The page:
The Section 41 R&D Tax Credit Reporting Requirements: Preparing for New Form 6765

Proposed changes to Form 6765 Credit for Increasing Research Activities, also known as the Section 41 research credit or R&D tax credit, are expected to become effective beginning with tax year 2024.  The changes to the form, which include the addition of two entirely new sections, are in line with IRS requirements for valid refund claims previously announced in 2021 guidance that went into effect as of January 2022. Taxpayers planning to claim the research credit for 2024 should begin now to analyze and implement processes to gather the information needed for the new reporting requirements in an effort to minimize the burden and impact that will be necessary to comply with these requirements. In addition, taxpayers that have claimed the credit in prior years should be prepared to provide the same support if selected for examination.

The R&D tax credit — generally 20% of qualified R&D spending over a base amount — was established to help U.S. businesses remain competitive in the global market by encouraging long-term investment in innovation within the U.S.  Companies across a variety of industries and of all sizes can benefit from the credit.  To qualify for the credit, research activities must satisfy specific criteria that can be complicated to navigate and challenging to document. If a business cannot utilize the credit in the current tax year, the credit can be carried back one year or carried forward for up to 20 years. 

For more information on R&D credits and qualified expenditures, see BDO’s R&D tax credit FAQs for large and small businesses.

Proposed changes to Form 6765

The proposed changes to Form 6765 are intended to provide taxpayers with a consistent and predefined format for tax reporting and improve the information received by the IRS for tax administration and examination. In addition, the new reporting requirements should assist the IRS in facilitating its goals for increased transparency, closing loopholes, and processing accurate claims. 

New Section F

Among the requirements for qualified research activities under Section 41 is a “business component” test. To meet this test, the application of the information discovered as a result of the research activity must be intended to be useful in the development of a new or improved business component of the taxpayer. For purposes of this test, a business component is defined as any product, process, computer software technique, formula, or invention to be held for sale, lease, or license or to be used by the taxpayer in its trade or business.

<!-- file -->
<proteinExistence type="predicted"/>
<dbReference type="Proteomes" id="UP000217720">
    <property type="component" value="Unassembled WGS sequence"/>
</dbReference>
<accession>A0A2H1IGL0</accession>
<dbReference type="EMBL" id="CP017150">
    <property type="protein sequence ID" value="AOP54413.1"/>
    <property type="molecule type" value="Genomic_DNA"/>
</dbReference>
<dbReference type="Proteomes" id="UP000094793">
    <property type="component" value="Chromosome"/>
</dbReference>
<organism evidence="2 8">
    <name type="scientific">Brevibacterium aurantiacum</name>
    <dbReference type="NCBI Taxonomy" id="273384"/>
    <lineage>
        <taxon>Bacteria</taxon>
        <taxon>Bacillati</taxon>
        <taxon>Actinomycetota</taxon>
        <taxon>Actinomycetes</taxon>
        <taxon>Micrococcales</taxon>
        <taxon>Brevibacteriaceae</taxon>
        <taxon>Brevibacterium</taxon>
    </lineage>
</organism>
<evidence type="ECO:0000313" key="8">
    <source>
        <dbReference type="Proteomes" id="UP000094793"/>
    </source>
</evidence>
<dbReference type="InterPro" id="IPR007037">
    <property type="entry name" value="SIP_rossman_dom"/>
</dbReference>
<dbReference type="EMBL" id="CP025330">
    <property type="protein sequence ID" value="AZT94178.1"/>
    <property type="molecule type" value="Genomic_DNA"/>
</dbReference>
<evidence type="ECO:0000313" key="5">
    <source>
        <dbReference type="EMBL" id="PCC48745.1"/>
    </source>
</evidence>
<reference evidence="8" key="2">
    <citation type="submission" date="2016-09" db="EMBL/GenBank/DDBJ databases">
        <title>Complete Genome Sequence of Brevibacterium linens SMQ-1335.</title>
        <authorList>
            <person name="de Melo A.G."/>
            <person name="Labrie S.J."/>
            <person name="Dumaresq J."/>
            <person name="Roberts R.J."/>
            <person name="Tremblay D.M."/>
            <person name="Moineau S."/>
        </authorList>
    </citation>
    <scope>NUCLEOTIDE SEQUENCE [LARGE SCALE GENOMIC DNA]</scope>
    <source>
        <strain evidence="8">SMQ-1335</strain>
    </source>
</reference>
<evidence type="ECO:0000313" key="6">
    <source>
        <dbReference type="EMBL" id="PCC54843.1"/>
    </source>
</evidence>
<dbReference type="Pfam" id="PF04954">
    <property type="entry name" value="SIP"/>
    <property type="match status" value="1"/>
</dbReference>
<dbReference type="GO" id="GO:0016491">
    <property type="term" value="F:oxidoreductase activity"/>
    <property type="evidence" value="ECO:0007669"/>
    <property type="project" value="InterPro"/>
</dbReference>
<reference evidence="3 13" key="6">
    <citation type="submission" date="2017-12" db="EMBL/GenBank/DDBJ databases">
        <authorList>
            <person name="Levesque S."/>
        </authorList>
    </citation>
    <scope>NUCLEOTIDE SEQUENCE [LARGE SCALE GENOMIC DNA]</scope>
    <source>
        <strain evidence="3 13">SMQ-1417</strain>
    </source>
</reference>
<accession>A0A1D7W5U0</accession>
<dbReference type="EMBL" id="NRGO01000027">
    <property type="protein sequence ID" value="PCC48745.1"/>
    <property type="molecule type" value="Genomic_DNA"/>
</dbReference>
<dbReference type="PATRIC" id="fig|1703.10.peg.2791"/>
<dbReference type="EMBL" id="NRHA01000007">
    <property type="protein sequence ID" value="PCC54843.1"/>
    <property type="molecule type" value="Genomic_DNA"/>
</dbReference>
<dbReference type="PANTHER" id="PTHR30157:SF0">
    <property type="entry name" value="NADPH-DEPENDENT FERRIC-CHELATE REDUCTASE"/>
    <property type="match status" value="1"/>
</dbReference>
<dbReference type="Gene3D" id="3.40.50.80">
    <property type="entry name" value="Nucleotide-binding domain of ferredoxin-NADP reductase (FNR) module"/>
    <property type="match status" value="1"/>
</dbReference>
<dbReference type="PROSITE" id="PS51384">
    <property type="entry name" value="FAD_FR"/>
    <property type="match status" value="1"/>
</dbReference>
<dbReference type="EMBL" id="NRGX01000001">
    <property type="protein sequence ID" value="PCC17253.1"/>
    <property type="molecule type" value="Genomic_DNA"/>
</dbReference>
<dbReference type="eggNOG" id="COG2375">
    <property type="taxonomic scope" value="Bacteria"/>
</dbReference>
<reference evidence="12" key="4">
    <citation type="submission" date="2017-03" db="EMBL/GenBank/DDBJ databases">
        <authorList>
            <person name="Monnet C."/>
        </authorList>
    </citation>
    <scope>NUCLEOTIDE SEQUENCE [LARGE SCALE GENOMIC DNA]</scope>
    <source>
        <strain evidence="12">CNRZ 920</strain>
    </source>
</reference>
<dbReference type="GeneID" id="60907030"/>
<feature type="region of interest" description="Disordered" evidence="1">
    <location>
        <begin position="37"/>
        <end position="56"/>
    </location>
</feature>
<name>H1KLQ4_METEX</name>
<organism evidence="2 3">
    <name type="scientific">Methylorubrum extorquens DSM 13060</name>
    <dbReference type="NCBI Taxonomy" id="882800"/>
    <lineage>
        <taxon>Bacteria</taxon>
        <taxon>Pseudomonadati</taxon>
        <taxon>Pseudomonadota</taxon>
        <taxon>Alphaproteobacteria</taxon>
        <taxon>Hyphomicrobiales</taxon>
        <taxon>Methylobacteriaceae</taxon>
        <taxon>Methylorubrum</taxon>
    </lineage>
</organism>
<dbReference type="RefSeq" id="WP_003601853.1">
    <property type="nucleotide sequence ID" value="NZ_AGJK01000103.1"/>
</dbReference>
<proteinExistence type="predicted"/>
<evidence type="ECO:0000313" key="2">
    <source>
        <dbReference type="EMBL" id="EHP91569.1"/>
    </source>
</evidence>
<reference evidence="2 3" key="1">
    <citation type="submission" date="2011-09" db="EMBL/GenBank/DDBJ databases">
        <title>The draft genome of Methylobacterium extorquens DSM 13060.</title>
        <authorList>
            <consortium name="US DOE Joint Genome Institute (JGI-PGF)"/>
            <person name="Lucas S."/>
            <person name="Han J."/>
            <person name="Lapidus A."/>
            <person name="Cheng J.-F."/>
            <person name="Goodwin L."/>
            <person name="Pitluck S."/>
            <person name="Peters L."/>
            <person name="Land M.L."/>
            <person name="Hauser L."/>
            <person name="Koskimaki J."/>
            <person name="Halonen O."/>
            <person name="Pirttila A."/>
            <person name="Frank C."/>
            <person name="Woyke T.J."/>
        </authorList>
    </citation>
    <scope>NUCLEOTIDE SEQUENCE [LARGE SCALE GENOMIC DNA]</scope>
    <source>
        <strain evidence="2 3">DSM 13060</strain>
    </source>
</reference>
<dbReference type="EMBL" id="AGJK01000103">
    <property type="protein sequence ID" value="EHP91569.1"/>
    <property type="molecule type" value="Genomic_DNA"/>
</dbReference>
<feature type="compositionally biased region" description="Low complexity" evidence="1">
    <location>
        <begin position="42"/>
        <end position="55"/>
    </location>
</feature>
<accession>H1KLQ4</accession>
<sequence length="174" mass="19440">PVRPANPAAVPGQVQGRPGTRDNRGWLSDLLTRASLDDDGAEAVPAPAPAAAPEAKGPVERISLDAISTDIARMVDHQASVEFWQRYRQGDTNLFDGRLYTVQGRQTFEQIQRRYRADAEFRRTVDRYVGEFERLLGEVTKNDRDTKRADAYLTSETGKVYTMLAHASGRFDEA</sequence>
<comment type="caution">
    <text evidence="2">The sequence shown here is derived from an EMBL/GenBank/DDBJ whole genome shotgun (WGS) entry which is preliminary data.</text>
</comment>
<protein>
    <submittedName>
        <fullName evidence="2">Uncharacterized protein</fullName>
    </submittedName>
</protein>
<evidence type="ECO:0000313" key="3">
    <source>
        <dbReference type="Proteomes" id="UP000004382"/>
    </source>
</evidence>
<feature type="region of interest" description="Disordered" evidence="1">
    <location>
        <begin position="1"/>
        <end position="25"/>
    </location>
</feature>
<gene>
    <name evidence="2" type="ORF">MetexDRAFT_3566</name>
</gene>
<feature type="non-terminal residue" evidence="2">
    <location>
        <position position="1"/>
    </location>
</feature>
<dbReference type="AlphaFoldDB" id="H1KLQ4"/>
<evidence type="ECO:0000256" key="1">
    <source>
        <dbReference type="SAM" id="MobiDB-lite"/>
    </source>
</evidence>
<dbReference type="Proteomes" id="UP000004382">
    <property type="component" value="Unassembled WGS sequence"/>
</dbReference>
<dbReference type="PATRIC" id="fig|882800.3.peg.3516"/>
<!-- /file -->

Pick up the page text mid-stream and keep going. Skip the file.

The IRS’s proposed changes to Form 6765 would require taxpayers to provide certain additional information by business component in new Section F, including the following:

  • A description of the information sought to be discovered as well as the one or more alternatives evaluated in the process of experimentation;
  • Whether the business component is new or improved;
  • The type of business component (product, process, formula, etc.);
  • The business component’s use (sale, license, used in the trade or business, etc.); and
  • Qualifying wages by type (research, supervision, support).

The proposed new Section F also requests additional specific identifying information related to software business components.

Eligible taxpayers that follow the ASC 730 Directive would report their adjusted ASC 730 financial statement R&D qualified research expense amounts as a single business component. The ASC 730 Directive applies only to taxpayers with assets equal to or greater than $10 million who follow U.S. GAAP to prepare their certified audited financial statements. All other taxpayers would need to report the requested information separately for each identified business component.

New Section E

In addition to the reporting required under new Section F, the proposed Section E would require taxpayers answer five new questions, including the amount of officers’ wages included in qualified research expenses, whether the taxpayer acquired or disposed of a major portion of a trade or business during the taxable year, and whether the taxpayer has identified any new qualified research expenses.

Potential challenges for taxpayers 

Although designed to assist taxpayers with meeting IRS requirements for properly documenting and filing accurate research credit claims, the proposed changes to Form 6765 pose several challenges for taxpayers.